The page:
‘Triggers’—a new threat to the preaching of the gospel

In a fascinating and alarming essay in a national newspaper, Professor Frank Furedi, (author of Power of Reading: From Socrates to Twitter, published by Bloomsbury) sets out a rising threat to academic freedom in British and American universities—a threat which may have strong implications for the preaching of gospel.

Professor Furedi draws attention to two particular areas of academic life where freedom of expression is being seriously challenged. First, there is the banning of speakers whose views are considered controversial. These are not necessarily directly related to the speaker’s present subject, but can relate to something they said or wrote many years ago. For example, the well-known academic and feminist Germaine Greer withdrew from giving a lecture at Cardiff University before she could be banned. Her offence was that she once expressed the opinion that a man trying to act like a woman, even one who has become a woman by surgical means, would not act, sound or behave like a woman. For this and similar opinions the Cardiff students branded her ‘transphobic’, and lobbied for her to be excluded. On this specific point, we as Christians must be very sympathetic towards Professor Greer, who surely expresses the biological and psychological facts of the case. But in any case, surely a university is meant to be a place where a great variety of opinions can be vigorously debated, not a place where speakers who fail to endorse the liberal consensus are banned, and further discussion is suppressed. We live in a very strange world, where feminists campaign to ban Germaine Greer; and she is not the only one who has suffered from this kind of bullying from the ‘trans’ community.

King under the Law

John,_Magna_CartaThe year 2015 was the year of Magna Carta, celebrating 800 years since the famous charter was sealed. There have been numerous books and at least two exhibitions commemorating the anniversary, some of which are reviewed in this issue. The great struggle of the barons who forced the charter on King John, and of many other rebels down through the centuries, was to make the king accept that he was not above the law, but was under it just as they were. The kings and queens of England and Scotland accepted the rule of law only reluctantly until the Glorious Revolution of 1688, when the ability of Parliament to create a monarch and legitimate a dynasty finally shifted the balance of power.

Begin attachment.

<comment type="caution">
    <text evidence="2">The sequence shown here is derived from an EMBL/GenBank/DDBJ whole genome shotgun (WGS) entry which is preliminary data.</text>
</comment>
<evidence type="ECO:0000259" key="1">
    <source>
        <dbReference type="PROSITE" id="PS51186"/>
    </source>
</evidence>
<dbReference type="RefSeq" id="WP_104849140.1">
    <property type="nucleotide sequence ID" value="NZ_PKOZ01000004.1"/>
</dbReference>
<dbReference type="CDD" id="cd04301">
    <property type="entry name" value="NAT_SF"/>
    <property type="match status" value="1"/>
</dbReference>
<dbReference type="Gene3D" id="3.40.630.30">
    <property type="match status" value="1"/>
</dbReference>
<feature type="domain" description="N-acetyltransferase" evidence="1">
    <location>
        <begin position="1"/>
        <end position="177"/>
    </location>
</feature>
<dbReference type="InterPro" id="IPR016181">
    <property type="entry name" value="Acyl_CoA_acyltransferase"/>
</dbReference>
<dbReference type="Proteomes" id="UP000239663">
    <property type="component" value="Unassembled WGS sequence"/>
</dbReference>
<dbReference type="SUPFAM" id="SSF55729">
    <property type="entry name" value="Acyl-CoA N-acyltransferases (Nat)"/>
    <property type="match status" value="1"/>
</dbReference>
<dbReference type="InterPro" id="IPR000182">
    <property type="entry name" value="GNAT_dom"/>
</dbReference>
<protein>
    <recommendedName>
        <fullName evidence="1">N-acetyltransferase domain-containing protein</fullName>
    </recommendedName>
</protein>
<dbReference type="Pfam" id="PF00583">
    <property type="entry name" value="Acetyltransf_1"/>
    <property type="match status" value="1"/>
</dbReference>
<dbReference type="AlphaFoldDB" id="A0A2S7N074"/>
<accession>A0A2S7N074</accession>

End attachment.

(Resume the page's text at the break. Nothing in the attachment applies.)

Today it is not kings and queens but government ministers who try from time to time to act outside the law, and have to be reined in by the members of Parliament.

What Price Freedom of Conscience?

LutherWorms2

A lecture by a distinguished retired High Court judge in which he criticizes the present-day advance of secularism, and praises ‘Jesuits and puritans’ equally, has to be considered a truly extraordinary event. Just such a lecture was given by Sir Michael Tugendhat last May.

In recent years, the decisions of the courts have always favoured ‘equality’ at the expense of freedom of conscience to believe and practise the Christian—or indeed any—religion. One notorious judgment went so far as to describe legal protection for religious views as ‘irrational’.

Sinai-Living God’s Way

The dawn of a New Year provides a very natural opportunity for us as believers to pause and take stock. It is a time when we should both reflect on the year that is past and ask ourselves if in 2013 we truly lived to please and glorify God, and to look forward asking how can we live in 2014 in a way that will produce a greater likeness to Christ.

For many, even for many professing Christians, the solution to living a more holy life seems to be in making New Year resolutions that set a benchmark enable us to live better lives. The answer to living as God has called us to live in Christ is, of course, not in New Year resolutions however well-intentioned, but rather in setting before us the Word of God. Our guide for living is the moral law of God summarized in the Ten Commandments.